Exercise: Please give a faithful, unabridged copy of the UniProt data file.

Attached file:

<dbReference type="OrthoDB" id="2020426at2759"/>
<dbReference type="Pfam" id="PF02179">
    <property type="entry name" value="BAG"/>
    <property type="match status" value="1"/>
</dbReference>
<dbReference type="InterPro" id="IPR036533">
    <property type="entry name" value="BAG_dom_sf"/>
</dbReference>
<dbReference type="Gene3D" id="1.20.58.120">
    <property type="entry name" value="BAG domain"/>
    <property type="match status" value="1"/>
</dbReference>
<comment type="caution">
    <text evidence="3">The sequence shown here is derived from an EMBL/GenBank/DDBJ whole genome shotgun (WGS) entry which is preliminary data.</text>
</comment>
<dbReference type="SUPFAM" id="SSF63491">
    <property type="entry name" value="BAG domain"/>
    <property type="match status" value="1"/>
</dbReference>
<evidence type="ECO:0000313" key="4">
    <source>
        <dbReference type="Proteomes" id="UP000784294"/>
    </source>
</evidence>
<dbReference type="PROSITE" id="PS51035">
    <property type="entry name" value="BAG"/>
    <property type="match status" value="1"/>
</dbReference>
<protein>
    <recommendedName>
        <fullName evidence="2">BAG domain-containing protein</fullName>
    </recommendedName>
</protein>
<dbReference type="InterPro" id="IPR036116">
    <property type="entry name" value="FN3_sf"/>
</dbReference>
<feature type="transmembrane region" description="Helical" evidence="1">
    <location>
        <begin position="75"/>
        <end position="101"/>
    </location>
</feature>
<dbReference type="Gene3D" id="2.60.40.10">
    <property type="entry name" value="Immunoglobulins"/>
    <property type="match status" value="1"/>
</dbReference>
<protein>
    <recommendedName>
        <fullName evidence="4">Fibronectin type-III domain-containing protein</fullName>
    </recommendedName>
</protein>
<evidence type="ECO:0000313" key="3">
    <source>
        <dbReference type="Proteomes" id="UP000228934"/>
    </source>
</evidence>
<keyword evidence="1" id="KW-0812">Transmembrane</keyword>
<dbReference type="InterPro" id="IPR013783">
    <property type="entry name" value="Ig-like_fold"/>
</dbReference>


<dbReference type="OrthoDB" id="2020426at2759"/>
<dbReference type="Pfam" id="PF02179">
    <property type="entry name" value="BAG"/>
    <property type="match status" value="1"/>
</dbReference>
<dbReference type="InterPro" id="IPR036533">
    <property type="entry name" value="BAG_dom_sf"/>
</dbReference>
<dbReference type="Gene3D" id="1.20.58.120">
    <property type="entry name" value="BAG domain"/>
    <property type="match status" value="1"/>
</dbReference>
<comment type="caution">
    <text evidence="3">The sequence shown here is derived from an EMBL/GenBank/DDBJ whole genome shotgun (WGS) entry which is preliminary data.</text>
</comment>
<dbReference type="SUPFAM" id="SSF63491">
    <property type="entry name" value="BAG domain"/>
    <property type="match status" value="1"/>
</dbReference>
<evidence type="ECO:0000313" key="4">
    <source>
        <dbReference type="Proteomes" id="UP000784294"/>
    </source>
</evidence>
<dbReference type="PROSITE" id="PS51035">
    <property type="entry name" value="BAG"/>
    <property type="match status" value="1"/>
</dbReference>
<protein>
    <recommendedName>
        <fullName evidence="2">BAG domain-containing protein</fullName>
    </recommendedName>
</protein>
<dbReference type="InterPro" id="IPR036116">
    <property type="entry name" value="FN3_sf"/>
</dbReference>
<feature type="transmembrane region" description="Helical" evidence="1">
    <location>
        <begin position="75"/>
        <end position="101"/>
    </location>
</feature>
<dbReference type="Gene3D" id="2.60.40.10">
    <property type="entry name" value="Immunoglobulins"/>
    <property type="match status" value="1"/>
</dbReference>
<protein>
    <recommendedName>
        <fullName evidence="4">Fibronectin type-III domain-containing protein</fullName>
    </recommendedName>
</protein>
<evidence type="ECO:0000313" key="3">
    <source>
        <dbReference type="Proteomes" id="UP000228934"/>
    </source>
</evidence>
<keyword evidence="1" id="KW-0812">Transmembrane</keyword>
<dbReference type="InterPro" id="IPR013783">
    <property type="entry name" value="Ig-like_fold"/>
</dbReference>